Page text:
I can’t decide whom I adore more: Maya Plisetskaya, for the power of the woman she was, in all her flaws and glory, or the dance historian who brought her to life for me. (Needless to say, I highly recommend giving Apollo’s Angels a read.)

Today I will call it Maya’s day. Rest in peace, beautiful prima ballerina assoluta. May the world never forget you and how you enriched and helped define the dance world of the late 20th century.



PS: More wonderful links of her dancing. Here’s her, in Maurice Bejart’s “Bolero: https://www.youtube.com/watch?v=SsSALaDJuN4 And her dancing Kitri in a 1950’s Don Quixote. Remember how Jennifer Homans said she threw herself into her dance? Perfect example: https://www.youtube.com/watch?v=FmsokIChU-0&list=RDFmsokIChU-0

PPS: but do yourself a favor and read Apollo’s Angels. If you read one book about ballet and its history in your life, this should be it. http://www.amazon.com/Apollos-Angels-A-History-Ballet/dp/1862079501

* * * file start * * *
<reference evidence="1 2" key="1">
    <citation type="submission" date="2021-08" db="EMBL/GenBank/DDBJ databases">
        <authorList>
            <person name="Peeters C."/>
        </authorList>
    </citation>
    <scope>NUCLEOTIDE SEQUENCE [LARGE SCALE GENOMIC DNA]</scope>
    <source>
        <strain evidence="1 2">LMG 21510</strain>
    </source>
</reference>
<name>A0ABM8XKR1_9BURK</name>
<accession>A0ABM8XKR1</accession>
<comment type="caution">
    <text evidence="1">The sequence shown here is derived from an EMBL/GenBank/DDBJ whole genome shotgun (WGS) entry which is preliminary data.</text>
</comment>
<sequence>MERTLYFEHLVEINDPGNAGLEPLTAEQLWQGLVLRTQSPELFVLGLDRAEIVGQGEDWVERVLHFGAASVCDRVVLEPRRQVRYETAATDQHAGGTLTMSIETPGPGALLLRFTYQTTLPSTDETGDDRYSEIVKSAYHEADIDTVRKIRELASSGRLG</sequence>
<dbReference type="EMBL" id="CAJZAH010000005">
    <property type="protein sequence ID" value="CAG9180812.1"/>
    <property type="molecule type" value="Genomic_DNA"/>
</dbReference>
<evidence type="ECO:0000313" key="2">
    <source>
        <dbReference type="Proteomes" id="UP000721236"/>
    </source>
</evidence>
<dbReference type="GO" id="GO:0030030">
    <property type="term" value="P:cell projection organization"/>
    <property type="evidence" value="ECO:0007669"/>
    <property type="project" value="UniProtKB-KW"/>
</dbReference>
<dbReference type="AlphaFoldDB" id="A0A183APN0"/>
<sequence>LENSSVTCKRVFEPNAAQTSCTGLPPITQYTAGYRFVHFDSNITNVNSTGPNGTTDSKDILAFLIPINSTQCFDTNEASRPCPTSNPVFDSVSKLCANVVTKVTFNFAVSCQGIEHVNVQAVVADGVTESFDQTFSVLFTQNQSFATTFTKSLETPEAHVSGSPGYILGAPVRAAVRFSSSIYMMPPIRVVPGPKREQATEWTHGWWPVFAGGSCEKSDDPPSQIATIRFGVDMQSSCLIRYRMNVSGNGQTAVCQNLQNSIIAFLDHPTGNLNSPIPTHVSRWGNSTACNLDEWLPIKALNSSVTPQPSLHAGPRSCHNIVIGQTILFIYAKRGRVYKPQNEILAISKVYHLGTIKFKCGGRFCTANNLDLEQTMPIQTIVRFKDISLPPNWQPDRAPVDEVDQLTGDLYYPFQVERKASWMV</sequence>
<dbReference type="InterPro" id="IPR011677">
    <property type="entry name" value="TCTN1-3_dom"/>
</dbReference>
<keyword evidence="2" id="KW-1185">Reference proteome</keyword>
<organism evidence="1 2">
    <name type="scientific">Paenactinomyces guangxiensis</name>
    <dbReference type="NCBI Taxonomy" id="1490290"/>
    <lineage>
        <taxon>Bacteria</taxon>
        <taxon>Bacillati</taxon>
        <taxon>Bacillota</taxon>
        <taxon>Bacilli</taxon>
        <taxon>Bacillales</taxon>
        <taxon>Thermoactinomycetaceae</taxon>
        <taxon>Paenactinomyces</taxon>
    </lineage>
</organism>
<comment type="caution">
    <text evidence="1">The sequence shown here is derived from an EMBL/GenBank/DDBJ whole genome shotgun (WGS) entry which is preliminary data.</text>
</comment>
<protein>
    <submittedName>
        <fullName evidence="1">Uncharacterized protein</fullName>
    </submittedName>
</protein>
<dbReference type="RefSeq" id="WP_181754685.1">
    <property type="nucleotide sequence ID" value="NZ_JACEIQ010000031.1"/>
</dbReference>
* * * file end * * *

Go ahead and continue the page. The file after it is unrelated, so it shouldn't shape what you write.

2 thoughts on “Farewell, Maya Plisetskaya”

  1. You cannot really compare Plissetskaya with Ulanova: Ulanova was the best of the “old school”: elegant, but unable to do a full split, to do big springs. Plissetskaya had introduced ballet as it is now: athletic, full of energy and expression. She lived the roles and wanted new ballet. Ulanova wasn’t innovative, Pilssetskaya danced in the ballets of Bejart and Alonso.

    • Nisso, I love your comments! I didn’t know Ulanova couldn’t do a full split! I must confess that I never fully appreciated the difference between the Bolshoi and the Mariinsky/Kirov style until I read Homans’ book. She talks about how Ulanova’s 1960 retirement from the Bolshoi sort of marked a turning point of a new phase in the development of dance in the USSR. She writes, “The old Kirov-trained Bolshoi generation, with their classical elegance and poise, was passing. Henceforth, the Bolshoi would no longer depend on Leningrad for talent or ideas. Indeed, its own native traditions, its taste for the colloquial and its rawer, more vulgar, and folkish manners, were turning out to be its greatest asset.”

      Your comments have prompted me to research Ulanova better. I hear her referenced, time and time again (most of my education here comes from the wonderful documentary, BALLERINA — directed by Bertrand Russell, I think?), but I need to dig deeper. Oooh, what a fun assignment!

      Thanks so much for offering your thoughts; if you have more, please do share. I’m fascinated by the legacy these ballet legends have left behind, and love learning more about them.